CHICAGO — When Ryne Sandberg signed a then-record four-year, $28.4 million contract extension with the Chicago Cubs during spring training in 1992, baseball executives were apoplectic.
Sandberg’s average annual salary of $7.1 million far exceeded the $5.8 million average New York Mets slugger Bobby Bonilla received only a few months earlier.
What were the Cubs thinking?
Minnesota Twins general manager Andy MacPhail was among those livid over the toppling of baseball’s salary structure.
“My 3-year-old son could have made that deal (with Sandberg),” MacPhail said. “To jump from 5.8 (million) to 7.1! That was absolutely stupid a year ahead of free agency. That’s stupidity and timidity.
“Sandberg sets an artificial deadline and gets away with it! It’s a terrible deal. We’re going to spend ourselves into oblivion. I don’t blame the players. It’s the owners’ fault. We keep giving it to them.”
Two years later, MacPhail left his job with the Twins with two years remaining on his deal to become president of the Cubs. He didn’t seem to mind the Cubs owner, Tribune Co., inflating his worth for a better job.
MacPhail’s journey from finger-wagging executive of a small-market team to “take-the-money-and-run” executive for a big-market team comes to mind after hearing baseball people wailing over Craig Counsell’s shocking five-year, $40 million deal to leave the Milwaukee Brewers and manage the Cubs.
The Athletic quoted one unnamed former manager who called the Cubs’ decision to fire a manager under contract, David Ross, for a higher-priced replacement as the “managerial Hunger Games,” referring to the dystopian novel about a battle of survival. The irony is The Athletic began by poaching reporters from newspapers and websites with much higher salaries, a sort of “journalistic Hunger Games.”
Anyway, the report concluded that baseball people were “conflicted” by the move. It quoted another anonymous former manager as saying “it just felt wrong” and spelled the end of the “brotherhood” of managing, as if the 30 major-league managers were all in this together.
I’m not sure what planet any of these anonymous baseball people are living on, but there was absolutely nothing wrong with Cubs President Jed Hoyer electing to hire what Counsell, who most believe is one of the top managers in the game, to replace Ross, who had a year remaining on his contact and oversaw an epic September collapse to lose a wild-card spot.
Either they weren’t paying attention to the Cubs downfall or they’re jealous that someone set a new market for managerial pay.
Few managers play out their contracts and elect for free agency, preferring the security of an extension. That includes Ross, who signed a three-year extension before the 2022 season with an option for 2025.
Counsell decided to bet on himself, knowing if the Brewers missed the postseason for a second consecutive year it could backfire. He won.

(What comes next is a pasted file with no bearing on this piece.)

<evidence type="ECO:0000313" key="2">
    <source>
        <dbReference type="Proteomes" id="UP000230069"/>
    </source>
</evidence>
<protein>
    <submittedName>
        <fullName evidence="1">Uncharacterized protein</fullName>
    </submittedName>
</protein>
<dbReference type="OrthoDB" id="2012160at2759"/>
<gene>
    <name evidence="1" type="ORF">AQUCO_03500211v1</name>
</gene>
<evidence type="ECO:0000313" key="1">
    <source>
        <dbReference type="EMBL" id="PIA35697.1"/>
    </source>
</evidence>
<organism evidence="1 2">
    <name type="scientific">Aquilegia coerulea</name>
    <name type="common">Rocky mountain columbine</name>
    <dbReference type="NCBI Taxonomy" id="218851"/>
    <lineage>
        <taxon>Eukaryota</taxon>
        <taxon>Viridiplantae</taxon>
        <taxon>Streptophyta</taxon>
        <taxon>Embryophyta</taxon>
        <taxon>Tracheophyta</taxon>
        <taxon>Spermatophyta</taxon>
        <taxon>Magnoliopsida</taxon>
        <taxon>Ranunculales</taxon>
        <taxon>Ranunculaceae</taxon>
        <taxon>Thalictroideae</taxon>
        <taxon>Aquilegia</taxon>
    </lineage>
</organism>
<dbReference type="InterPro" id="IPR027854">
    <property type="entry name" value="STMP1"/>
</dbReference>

The idea that Counsell should’ve deferred to Ross’ status and told the Cubs he wasn’t interested in a job that was already filled is also backward thinking. He owed Ross nothing.
Baseball people like to tell us they’re all part of a family — until it comes down to money. Then it’s like any other business. Players profess they love a city and its fans, then opt out in hopes of a bigger deal, as former Cubs pitcher Marcus Stroman just did.
It’s all part of the game. If someone offered you a prestigious job for more money, would you reject it out of hand because you’d be taking someone’s position?
The reaction in Wisconsin to Counsell’s departure also has been disturbing. Someone defaced a sign on a baseball field named after Counsell, and Brewers owner Mark Attanasio, who threatened to move last summer if funding for stadium improvements wasn’t forthcoming, whined that “Craig has lost us, and he’s lost our community also.”
Such nonsense. Counsell told the Milwaukee Journal Sentinel he would remain part of the community where he grew up and continues to live.
“And that’s going to continue, hopefully, because it has nothing to do with baseball, that part of it,” he said. “I’m looking forward to being part of a new community and hopefully impact our community well too. But as I went through (the decision), it just became clear that I needed a new challenge.”
The proximity of Chicago was also important to Counsell for family reasons. He was going to be paid wherever he landed, so you have to think being close to home was almost as important as the record contract. He still has cheese in his DNA.
As for Hoyer, he deserves credit for making a difficult decision that he thought was in the best interest of the organization, as he did during the massive summer sell-off in 2021. Javier Báez, Kris Bryant and Anthony Rizzo will always be beloved in Chicago, but few fans wish they were still here.
It was also nice to hear Hoyer concede “we left wins on the table.” Though Ross deserved credit for the team’s revival after being 10 games under .500 in June, he also deserved some of the blame for the collapse. How much of it was Ross’ fault is debatable, but it’s hard to argue that his team didn’t look defeated during the final road trip to Atlanta and Milwaukee that sealed its fate.
Whether this decision turns out well for Hoyer and Counsell is anyone’s guess. The Cubs still need talent upgrades after an 83-win season and could lose their best hitter in Cody Bellinger. Counsell will be reminded before his next postseason game that he never has managed a team to the World Series
But it signaled a new era for the Cubs — a chance for Hoyer to separate himself from Theo Epstein’s long shadow in Chicago and for Counsell to live up to his reputation as one of the best in the game.
If this really is the Hunger Games, we can’t wait for them to begin.